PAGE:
Five ways to explore Singapore’s Peranakan culture, from food to architecture, homewares and hand stitched slippers
Descendants of the city’s Straits-born Chinese left their mark, even if only traces remain today of a rich creole culture
Today only traces remain in Singapore of one of the world’s most precious creole cultures, but the city state is at last making efforts to preserve and showcase what’s left.
Straits-born Chinese – the Peranakan (which means “born of”) – are largely the descendants of Chinese immigrants who came to Singapore in the 17th century and married local women. The Peranakan culture, a hybrid southeast Asian culture of Chinese, Malay and Indian influences, also has esoteric Portuguese, Dutch and Indonesian traces.
Assimilation may have dulled its character as a distinct modern culture, but there are Peranakan touches all over Singapore, particularly in its food and architecture – as long as you know where to look.
1. Visit the Peranakan Museum
A good place to begin seeking a deeper understanding of the Peranakan culture is at this museum (39 Armenian St, peranakanmuseum.org.sg). Though many in Singapore claim Peranakan heritage, it’s a hard culture to pin down, and the museum’s explanations are helpful; the umbrella term is revealed as including not only Peranakan Chinese – often called “baba” and “nonya” – but also Chitty Melaka (descended from Hindu traders) and Jawi Peranakan (descended from Indian Muslims).
Upstairs are colourful Peranakan porcelain items, embroidery, clothes, jewellery and even conversations recorded in Baba Malay, a creole language that includes some Hokkien dialect.
2. Stroll Katong and Joo Chiat districts
Pre-war architecture is rare in Singapore, but head a short distance east of downtown Singapore’s skyscrapers and giant malls to the Katong and Joo Chiat districts and you’ll discover a unique Peranakan neighbourhood that locals flock to for its cool cafes. Baroque Peranakan architecture can be found amid rows of traditional shophouses that date back to the 1920s. Visit Soon Seng Road to see a line of pre-war terraced houses in Straits Eclectic style complete with handcrafted ceramic tiles and animal reliefs.
3. Sleep in a Peranakan hotel
Nowhere is the recent revival of interest in Peranakan culture more evident that in hotel renovations. If Peranakan is becoming a trend, Katong and Joo Chiat district is its epicentre, and the new Hotel Indigo Singapore Katong (86 East Coast Road, hotelindigo.com) is an attempt to capitalise on the thirst for an alternative place to stay for those who’ve exhausted downtown Singapore. Housed in the former Joo Chiat police station, rooms include Peranakan art murals.
Back in downtown, business and luxury traveller favourite the InterContinental Singapore (80 Middle Road, intercontinental.com) has recently been refurbished with Peranakan style at the forefront. All rooms include simple Peranakan motifs and accessories, including a row of Peranakan-style shophouse rooms that cleverly spill into the surrounding mall.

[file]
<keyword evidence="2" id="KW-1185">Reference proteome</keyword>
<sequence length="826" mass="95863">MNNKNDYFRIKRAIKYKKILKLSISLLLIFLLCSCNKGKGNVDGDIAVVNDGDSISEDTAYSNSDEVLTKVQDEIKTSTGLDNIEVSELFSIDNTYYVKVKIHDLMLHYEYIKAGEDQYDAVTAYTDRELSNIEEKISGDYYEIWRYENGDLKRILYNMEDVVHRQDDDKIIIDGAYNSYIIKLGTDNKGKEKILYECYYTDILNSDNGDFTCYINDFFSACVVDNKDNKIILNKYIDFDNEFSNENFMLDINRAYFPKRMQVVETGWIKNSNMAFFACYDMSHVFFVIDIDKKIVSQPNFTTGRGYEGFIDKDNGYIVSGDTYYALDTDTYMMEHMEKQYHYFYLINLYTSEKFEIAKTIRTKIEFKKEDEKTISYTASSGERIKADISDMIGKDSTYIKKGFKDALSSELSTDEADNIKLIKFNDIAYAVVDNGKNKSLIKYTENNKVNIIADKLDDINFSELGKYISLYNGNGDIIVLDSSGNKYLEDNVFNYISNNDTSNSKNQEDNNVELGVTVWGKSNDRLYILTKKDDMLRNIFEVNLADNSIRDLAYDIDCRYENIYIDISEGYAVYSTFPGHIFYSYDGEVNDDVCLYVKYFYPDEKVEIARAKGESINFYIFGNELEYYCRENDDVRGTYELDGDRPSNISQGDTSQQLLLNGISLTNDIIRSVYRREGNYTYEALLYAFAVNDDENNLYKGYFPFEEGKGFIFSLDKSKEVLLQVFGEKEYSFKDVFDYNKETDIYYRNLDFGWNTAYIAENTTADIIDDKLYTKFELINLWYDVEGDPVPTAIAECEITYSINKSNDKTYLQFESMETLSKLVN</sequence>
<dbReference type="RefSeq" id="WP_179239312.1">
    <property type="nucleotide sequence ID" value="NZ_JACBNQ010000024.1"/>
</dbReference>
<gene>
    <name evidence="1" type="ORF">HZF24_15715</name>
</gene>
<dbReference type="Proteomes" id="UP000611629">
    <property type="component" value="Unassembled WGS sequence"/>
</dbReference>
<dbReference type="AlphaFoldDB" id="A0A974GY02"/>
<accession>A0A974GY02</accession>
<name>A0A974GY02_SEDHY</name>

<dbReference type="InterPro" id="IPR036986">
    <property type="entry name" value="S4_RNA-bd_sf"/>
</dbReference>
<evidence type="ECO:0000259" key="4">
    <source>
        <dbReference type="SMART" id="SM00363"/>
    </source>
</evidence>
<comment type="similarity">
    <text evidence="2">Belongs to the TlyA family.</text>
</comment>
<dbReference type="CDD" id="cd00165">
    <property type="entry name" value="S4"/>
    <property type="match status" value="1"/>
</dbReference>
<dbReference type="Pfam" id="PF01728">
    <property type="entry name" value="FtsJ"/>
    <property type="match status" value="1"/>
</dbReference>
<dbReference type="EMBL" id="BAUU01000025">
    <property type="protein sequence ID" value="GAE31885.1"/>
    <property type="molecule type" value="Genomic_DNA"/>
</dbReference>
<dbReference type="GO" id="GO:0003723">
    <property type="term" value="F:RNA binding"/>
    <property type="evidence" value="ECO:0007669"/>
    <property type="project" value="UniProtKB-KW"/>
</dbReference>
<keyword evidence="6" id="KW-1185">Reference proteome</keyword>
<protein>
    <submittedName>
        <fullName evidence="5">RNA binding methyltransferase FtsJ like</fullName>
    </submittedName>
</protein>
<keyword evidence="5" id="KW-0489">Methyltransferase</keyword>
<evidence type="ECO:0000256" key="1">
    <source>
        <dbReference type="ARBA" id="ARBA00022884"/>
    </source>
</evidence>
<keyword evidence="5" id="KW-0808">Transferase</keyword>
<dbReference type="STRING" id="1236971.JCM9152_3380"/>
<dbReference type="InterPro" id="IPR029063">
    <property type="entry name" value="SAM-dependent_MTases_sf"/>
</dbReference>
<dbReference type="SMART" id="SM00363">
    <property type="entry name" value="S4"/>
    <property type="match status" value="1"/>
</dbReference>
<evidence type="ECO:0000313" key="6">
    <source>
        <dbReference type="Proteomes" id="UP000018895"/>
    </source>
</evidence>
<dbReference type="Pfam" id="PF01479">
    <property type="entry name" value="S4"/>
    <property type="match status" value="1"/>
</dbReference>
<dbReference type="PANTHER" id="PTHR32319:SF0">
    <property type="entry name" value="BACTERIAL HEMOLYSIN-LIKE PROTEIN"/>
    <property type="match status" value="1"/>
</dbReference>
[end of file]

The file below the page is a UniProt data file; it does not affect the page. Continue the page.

4. Get to know Peranakan style
The perfect places to soak up Peranakan culture are the antique-stuffed “heritage spaces”: The Intan (69 Joo Chiat Terrac, the-intan.com), Rumah Bebe (113 East Coast Road, rumahbebe.com) and Katong Antique House (208 East Coast Road). The latter is a restored Peranakan home in the Katong and Joo Chiat neighbourhood run by Peter Wee, a fourth-generation Peranakan and president of the Peranakan Association. His two-storey shophouse contains kebayas (traditional blouses), intricately painted ceramics and kasut manek (beaded slippers) and more.
If you want to shop for those intricate and unmistakably Peranakan slippers, visit Little Shophouse (43 Bussorah Street) in the central Arab Street area of Singapore, where they still hand stitch the delicate beaded slippers, and even offer lessons in how to make them.
5. Sample Nonya delicacies
Often called the world’s first fusion cuisine, Peranakan food blends traditional Chinese cooking with local spices to create something new that’s often called nonya after the women who first created the dishes. Easily the most famous is nonya laksa, and the best known place to eat it at is the ever-popular 328 Katong Laksa (216 East Coast Road) in Katong and Joo Chiat.
High-end places to try Peranakan favourites like babi pongteh (Nyonya-style slow braised pork), ayam buah keluak (chicken cooked with an Indonesian black nut called buah keluak), Assam puteh (spicy soup) and nonya laksa include Candlenut Kitchen (Como Dempsey, Block 17A Dempsey Road, candlenut.com.sg), The Blue Ginger (97 Tanjong Pagar Road, theblueginger.com) and Straits Chinese Nonya Restaurant (34 Craig Road, straitschinese.com).
For more casual places to sample Peranakan food try the nonya kueh sweet shops in Joo Chiat or, back in central Singapore, Waterloo Street in Bugis. Near the Kwan Im Thong Hood Cho temple and Hindu Sri Krishnan temple are stalls selling simple nonya dumplings – rice and pork wrapped in banana leaves – for just a couple of dollars.